There is considerable crossover between the current In Home Care program and the groups targeted in the Nanny pilot – children living in rural and remote locations, children with parents working non-standard hours, and children with special needs.

The In Home Care Program is outside the scope of the National Quality Framework which means that carers are not required to hold a Certificate III. In practice, however, many provider organisations (including FDC schemes) ensure educators have a Certificate III. They also provide training and professional development. In Home Care offers an indispensable service for many families who would otherwise have no access to subsidised services.

These are not families that simply “choose” to have a nanny. It is still unclear how the existing In Home Care Program will be affected by the pilot.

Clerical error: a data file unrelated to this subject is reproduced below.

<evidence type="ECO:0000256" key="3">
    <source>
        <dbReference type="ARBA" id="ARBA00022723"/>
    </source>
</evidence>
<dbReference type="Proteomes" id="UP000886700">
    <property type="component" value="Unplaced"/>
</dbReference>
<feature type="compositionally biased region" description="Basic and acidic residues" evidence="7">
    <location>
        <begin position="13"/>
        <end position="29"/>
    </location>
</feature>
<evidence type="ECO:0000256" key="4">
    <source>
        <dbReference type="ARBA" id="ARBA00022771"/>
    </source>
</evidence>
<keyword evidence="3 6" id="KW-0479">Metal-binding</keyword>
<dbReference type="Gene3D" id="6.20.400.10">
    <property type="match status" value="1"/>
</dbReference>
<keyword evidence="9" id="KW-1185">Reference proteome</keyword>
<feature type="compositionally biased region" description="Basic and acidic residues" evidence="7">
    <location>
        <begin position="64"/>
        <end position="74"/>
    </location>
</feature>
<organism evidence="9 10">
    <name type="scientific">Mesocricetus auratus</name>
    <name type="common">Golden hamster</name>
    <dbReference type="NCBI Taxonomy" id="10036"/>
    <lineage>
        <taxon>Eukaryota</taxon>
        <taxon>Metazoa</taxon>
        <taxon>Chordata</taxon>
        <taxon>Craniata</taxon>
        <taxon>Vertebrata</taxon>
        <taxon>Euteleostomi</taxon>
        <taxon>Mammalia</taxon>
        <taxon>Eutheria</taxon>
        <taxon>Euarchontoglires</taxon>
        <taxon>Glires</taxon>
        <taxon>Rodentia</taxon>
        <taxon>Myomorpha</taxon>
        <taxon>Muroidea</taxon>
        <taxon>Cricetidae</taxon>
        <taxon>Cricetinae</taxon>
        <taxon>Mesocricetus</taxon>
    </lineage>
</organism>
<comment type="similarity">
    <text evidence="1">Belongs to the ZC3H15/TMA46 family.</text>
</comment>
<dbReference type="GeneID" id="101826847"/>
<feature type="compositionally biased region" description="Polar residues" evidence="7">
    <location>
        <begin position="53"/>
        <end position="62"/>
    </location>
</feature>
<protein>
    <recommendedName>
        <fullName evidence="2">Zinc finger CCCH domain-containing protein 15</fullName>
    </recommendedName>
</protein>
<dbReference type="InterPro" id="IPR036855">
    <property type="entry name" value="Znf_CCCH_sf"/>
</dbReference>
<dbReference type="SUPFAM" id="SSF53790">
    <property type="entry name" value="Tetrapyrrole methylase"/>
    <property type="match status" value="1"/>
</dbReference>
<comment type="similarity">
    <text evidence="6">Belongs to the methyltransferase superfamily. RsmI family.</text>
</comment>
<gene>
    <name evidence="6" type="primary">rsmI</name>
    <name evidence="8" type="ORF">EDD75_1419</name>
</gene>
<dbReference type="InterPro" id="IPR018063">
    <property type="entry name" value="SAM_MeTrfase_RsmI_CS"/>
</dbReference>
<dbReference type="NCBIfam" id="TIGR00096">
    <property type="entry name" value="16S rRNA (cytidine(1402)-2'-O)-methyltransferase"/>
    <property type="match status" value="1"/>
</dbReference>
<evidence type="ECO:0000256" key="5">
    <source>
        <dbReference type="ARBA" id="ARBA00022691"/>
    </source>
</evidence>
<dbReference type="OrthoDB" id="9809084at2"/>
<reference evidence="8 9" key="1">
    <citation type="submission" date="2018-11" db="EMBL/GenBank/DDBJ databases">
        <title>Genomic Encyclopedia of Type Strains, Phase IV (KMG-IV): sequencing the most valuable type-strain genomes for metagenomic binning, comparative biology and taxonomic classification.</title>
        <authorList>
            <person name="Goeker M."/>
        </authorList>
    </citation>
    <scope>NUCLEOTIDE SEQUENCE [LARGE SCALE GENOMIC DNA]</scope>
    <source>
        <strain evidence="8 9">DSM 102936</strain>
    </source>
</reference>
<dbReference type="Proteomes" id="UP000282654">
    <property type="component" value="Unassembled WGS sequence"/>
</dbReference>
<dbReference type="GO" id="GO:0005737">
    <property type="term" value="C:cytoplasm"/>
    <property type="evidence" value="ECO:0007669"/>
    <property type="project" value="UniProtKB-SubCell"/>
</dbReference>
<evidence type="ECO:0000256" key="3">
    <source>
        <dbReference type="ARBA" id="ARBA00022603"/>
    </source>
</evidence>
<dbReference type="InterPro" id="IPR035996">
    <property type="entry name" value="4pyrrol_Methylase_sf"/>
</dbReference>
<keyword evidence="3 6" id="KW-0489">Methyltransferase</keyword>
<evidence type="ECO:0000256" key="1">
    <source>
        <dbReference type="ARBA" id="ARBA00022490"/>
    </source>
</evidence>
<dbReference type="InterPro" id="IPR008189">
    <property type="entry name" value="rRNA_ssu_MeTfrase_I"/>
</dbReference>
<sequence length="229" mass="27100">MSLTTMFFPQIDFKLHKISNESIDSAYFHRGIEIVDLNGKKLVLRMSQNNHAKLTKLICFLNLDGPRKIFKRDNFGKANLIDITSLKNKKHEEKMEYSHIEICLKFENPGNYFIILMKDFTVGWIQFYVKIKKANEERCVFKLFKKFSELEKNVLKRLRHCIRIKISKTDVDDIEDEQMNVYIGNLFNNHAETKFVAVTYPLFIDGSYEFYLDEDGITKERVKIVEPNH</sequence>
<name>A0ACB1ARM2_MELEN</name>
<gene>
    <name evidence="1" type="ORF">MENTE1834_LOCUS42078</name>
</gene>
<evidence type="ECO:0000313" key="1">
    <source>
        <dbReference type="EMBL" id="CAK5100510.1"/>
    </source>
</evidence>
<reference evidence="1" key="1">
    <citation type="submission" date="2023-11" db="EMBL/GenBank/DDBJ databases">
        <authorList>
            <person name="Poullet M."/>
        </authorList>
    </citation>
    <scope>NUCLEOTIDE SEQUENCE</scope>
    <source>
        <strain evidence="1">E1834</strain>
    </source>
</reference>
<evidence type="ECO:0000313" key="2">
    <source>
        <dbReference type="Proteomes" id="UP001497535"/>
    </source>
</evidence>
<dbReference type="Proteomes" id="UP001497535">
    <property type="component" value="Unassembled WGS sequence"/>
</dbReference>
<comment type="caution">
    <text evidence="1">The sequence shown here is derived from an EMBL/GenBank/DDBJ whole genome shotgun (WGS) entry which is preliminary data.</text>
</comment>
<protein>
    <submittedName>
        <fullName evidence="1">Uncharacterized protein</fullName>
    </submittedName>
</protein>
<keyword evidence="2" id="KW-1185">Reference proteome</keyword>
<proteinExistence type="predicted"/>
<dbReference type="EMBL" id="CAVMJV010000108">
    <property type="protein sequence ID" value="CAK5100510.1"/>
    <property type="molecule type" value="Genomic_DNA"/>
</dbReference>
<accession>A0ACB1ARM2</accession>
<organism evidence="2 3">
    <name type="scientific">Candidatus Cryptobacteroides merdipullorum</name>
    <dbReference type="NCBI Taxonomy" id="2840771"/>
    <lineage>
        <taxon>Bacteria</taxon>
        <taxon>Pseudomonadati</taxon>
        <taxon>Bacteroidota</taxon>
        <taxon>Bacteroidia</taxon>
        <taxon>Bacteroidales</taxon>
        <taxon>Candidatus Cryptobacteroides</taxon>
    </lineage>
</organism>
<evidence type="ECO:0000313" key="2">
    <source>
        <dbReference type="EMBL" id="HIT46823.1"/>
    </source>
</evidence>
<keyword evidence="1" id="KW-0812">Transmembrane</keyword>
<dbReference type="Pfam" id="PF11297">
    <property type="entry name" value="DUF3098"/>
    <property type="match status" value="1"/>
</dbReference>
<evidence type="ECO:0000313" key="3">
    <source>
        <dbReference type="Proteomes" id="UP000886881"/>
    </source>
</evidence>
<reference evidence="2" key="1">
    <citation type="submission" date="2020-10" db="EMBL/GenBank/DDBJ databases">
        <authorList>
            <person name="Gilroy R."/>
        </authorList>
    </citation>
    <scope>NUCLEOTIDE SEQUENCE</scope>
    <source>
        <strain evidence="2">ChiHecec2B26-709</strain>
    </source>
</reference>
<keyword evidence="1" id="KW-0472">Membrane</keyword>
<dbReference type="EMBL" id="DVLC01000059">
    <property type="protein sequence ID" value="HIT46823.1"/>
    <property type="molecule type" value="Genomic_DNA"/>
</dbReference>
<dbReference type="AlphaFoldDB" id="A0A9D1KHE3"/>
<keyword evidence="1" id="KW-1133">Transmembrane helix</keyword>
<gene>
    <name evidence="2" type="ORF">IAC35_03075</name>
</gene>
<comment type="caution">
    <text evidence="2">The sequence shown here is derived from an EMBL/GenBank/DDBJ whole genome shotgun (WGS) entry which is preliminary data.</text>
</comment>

Australia has made fundamental changes to the relevant policy over the past decade. The National Quality Framework established in 2012 requires all staff working in Long Day Care and Family Day Care to hold or be working towards a Certificate III, at least. It was not so long ago that many staff in these settings did not hold formal ECEC qualifications.

There is still a way to go to further improve the qualifications (some would argue all staff should have a Diploma) and, educators are still fighting for fairer remuneration that recognises their skills and experience. Nannies and in-home childcare educators should be required to have qualifications, and should be part of the ECEC sector’s negotiations re higher wages and improved working conditions.

The international context